Two recent studies have offered some very important information on the issues of disclosures in child sexual abuse. The first is an Irish study which uses a qualitative grounded theory approach. This study of 22 children looked at the process of disclosure. They conclude that:
The process of confiding experiences of child sexual abuse is not linear and sequential as suggested in the early literature on child sexual abuse, but is, as Staller and Nelson-Gardell (2005) suggested, a dialogical process that is renegotiated and influenced by each experience of disclosure. (p.1169)
As they note, the disclosure process is a “stop-start” experience that occurs over the lifetime.
This research by McElvaney, Greene & Hogan, offered 3 overarching themes which will be of assistance to child protection and police investigators as well as therapists.
1. Active Withholding – This included the subthemes of not wanting people to know; denying when asked and even experiencing difficulty saying that it did occur. The latter is the experience of wanting to let something out but just not being able to do it.
2. Pressure Cooker Effect – there was a build up of tension between wanting and not wanting to tell. There was also the effect of being in a state of distress about actively withholding. Telling may be the result of either an opportunity presenting itself of an unplanned disclosure.
3. Confiding – Who to tell became important with the notion that telling needed the ability to confide in another person. Thus who was chosen was careful and might include the sharing of confidences or a need for confidentiality.
These researchers also noted that disclosure wasn’t a single event. There would be a number of occasions over the life span when the story may need to be retold or told in more or different detail. Thus, for the victim, it may well be an unfolding part of their lives.
The researchers also note in their literature review that there can be powerful influences which help us to understand why children do not disclose or may delay disclosure until later in life. These might include fear of the perpetrator or fear of the consequences of telling. Other factors might include other pressures not to tell. The child’s own guilt that they may be responsible for the abuse as well as considering the costs and benefits of telling. It is important that disclosing always comes with some level of internal and / or external costs.
The second important piece of research is by Allen & Tussey who conduct a systematic review of whether or not projective drawings can be effectively used to detect if a child has been sexually abused. Given the research above, that would be helpful if it could. There have certainly been claims from various corners that this is possible. This research review carefully considers the literature and concludes:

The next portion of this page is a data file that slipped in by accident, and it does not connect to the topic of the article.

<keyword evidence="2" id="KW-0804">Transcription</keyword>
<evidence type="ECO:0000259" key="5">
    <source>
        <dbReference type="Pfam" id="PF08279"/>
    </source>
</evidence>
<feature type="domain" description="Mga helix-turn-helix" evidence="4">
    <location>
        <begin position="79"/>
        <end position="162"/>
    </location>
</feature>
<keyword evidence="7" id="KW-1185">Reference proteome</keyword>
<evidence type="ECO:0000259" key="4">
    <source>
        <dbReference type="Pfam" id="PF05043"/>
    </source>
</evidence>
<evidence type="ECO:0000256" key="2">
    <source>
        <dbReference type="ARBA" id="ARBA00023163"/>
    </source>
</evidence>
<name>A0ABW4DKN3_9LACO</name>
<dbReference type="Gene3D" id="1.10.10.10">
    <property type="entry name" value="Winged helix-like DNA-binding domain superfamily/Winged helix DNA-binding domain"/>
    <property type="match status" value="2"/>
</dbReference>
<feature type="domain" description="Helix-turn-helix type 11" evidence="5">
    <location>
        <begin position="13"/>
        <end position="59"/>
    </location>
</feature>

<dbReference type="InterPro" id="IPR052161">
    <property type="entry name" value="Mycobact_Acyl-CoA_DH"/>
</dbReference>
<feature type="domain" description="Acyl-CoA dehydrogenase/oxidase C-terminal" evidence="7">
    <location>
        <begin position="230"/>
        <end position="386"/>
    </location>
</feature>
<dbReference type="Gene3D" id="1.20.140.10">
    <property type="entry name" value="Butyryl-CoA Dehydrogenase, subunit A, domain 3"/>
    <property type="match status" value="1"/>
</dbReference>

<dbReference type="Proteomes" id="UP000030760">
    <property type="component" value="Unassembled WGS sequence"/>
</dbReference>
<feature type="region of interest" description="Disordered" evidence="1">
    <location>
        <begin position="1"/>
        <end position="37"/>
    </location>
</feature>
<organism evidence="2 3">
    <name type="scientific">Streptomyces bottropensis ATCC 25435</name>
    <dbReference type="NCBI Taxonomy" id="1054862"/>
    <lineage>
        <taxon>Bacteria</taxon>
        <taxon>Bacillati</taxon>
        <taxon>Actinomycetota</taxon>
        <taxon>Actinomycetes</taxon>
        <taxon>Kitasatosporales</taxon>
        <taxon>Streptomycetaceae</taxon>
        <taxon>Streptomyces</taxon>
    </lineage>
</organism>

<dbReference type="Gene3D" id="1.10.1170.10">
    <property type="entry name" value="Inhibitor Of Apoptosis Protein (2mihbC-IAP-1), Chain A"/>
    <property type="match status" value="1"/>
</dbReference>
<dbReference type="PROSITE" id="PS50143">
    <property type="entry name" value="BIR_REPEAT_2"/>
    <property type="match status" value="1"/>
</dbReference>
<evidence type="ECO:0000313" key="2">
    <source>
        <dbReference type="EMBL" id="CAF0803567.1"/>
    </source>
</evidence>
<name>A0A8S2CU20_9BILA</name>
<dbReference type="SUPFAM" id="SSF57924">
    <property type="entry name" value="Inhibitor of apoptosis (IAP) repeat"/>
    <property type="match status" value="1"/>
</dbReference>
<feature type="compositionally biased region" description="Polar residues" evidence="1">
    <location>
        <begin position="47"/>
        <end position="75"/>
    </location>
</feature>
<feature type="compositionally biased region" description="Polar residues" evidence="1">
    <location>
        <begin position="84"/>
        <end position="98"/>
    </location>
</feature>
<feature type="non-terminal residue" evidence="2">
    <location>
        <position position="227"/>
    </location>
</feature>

The current literature review demonstrates that attempts to identify projective indicators of sexual and physical abuse in drawings completed by children are not supported by the existing evidence. (p.12)
This conclusion has very significant legal implications for mental health professionals. This really means that projective drawings should not be used and that any such use is unlikely to meet the Daubert or Frye tests in the United States. They are also not likely, in my view, to meet the Mohan test in Canada. This is:
(1) Test for Admission of Expert Evidence
 The test for the admission of expert evidence is well-established and undisputed on this appeal. At the first stage of the admissibility inquiry, the party seeking to tender expert evidence must establish on a balance of probabilities that the proffered evidence is: (1) relevant; (2) necessary; (3) not subject to any applicable exclusionary rule; and (4) to be advanced through the testimony of a properly qualified expert. Where these four preconditions to admissibility are satisfied, the second stage of the admissibility inquiry obliges the trial judge to engage in a contextual weighing of the probative value and significance of the proffered evidence to the case against the potential prejudice that could flow from its admission. See R. v. Abbey (2009), 97 O.R. (3d) (C.A.), leave to appeal refused (2010), 409 N.R. 397 (note); R. v. Mohan,  2 S.C.R. 9. (as cited in R. v. Boswell, 2011 ONCA 283)
While the Canadian test is different, the qualified expert must still tender evidence that is reliable. An expert relying on these projective tools may now well be more directly challenged on the credibility of the evidence when the research of Allen & Tussey is considered.
Allen, B. & Tussey, C. (2012). Can projective drawings detect if a child experienced sexual or physical abuse?: A systematic review of the controlled research. Trauma, Violence & Abuse, published online first. doi: 10.1177/1524838012440339
McElvaney, R., Greene, S. & Hogan, D. (2012). Containing the secret of child sexual abuse. Journal of Interpersonal Violence, 27 (6), 1155-1175. doi: 10.1177/0886260511424503